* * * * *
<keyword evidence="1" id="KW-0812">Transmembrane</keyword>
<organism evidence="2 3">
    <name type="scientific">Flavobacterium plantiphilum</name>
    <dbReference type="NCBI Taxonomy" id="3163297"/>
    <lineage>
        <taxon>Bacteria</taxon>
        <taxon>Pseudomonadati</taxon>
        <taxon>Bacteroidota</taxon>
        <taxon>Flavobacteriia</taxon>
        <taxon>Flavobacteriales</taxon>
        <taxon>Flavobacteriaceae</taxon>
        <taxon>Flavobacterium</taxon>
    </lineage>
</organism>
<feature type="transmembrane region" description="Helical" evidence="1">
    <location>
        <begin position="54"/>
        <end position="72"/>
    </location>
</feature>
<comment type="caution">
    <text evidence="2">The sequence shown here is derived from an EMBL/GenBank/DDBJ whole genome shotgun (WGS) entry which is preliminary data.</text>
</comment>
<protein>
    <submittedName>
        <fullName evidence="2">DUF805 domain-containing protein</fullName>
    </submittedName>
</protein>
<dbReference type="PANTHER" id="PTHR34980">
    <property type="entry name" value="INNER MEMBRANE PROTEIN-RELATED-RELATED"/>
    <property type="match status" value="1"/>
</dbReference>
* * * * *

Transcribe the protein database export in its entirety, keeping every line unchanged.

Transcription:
<keyword evidence="1" id="KW-0812">Transmembrane</keyword>
<organism evidence="2 3">
    <name type="scientific">Flavobacterium plantiphilum</name>
    <dbReference type="NCBI Taxonomy" id="3163297"/>
    <lineage>
        <taxon>Bacteria</taxon>
        <taxon>Pseudomonadati</taxon>
        <taxon>Bacteroidota</taxon>
        <taxon>Flavobacteriia</taxon>
        <taxon>Flavobacteriales</taxon>
        <taxon>Flavobacteriaceae</taxon>
        <taxon>Flavobacterium</taxon>
    </lineage>
</organism>
<feature type="transmembrane region" description="Helical" evidence="1">
    <location>
        <begin position="54"/>
        <end position="72"/>
    </location>
</feature>
<comment type="caution">
    <text evidence="2">The sequence shown here is derived from an EMBL/GenBank/DDBJ whole genome shotgun (WGS) entry which is preliminary data.</text>
</comment>
<protein>
    <submittedName>
        <fullName evidence="2">DUF805 domain-containing protein</fullName>
    </submittedName>
</protein>
<dbReference type="PANTHER" id="PTHR34980">
    <property type="entry name" value="INNER MEMBRANE PROTEIN-RELATED-RELATED"/>
    <property type="match status" value="1"/>
</dbReference>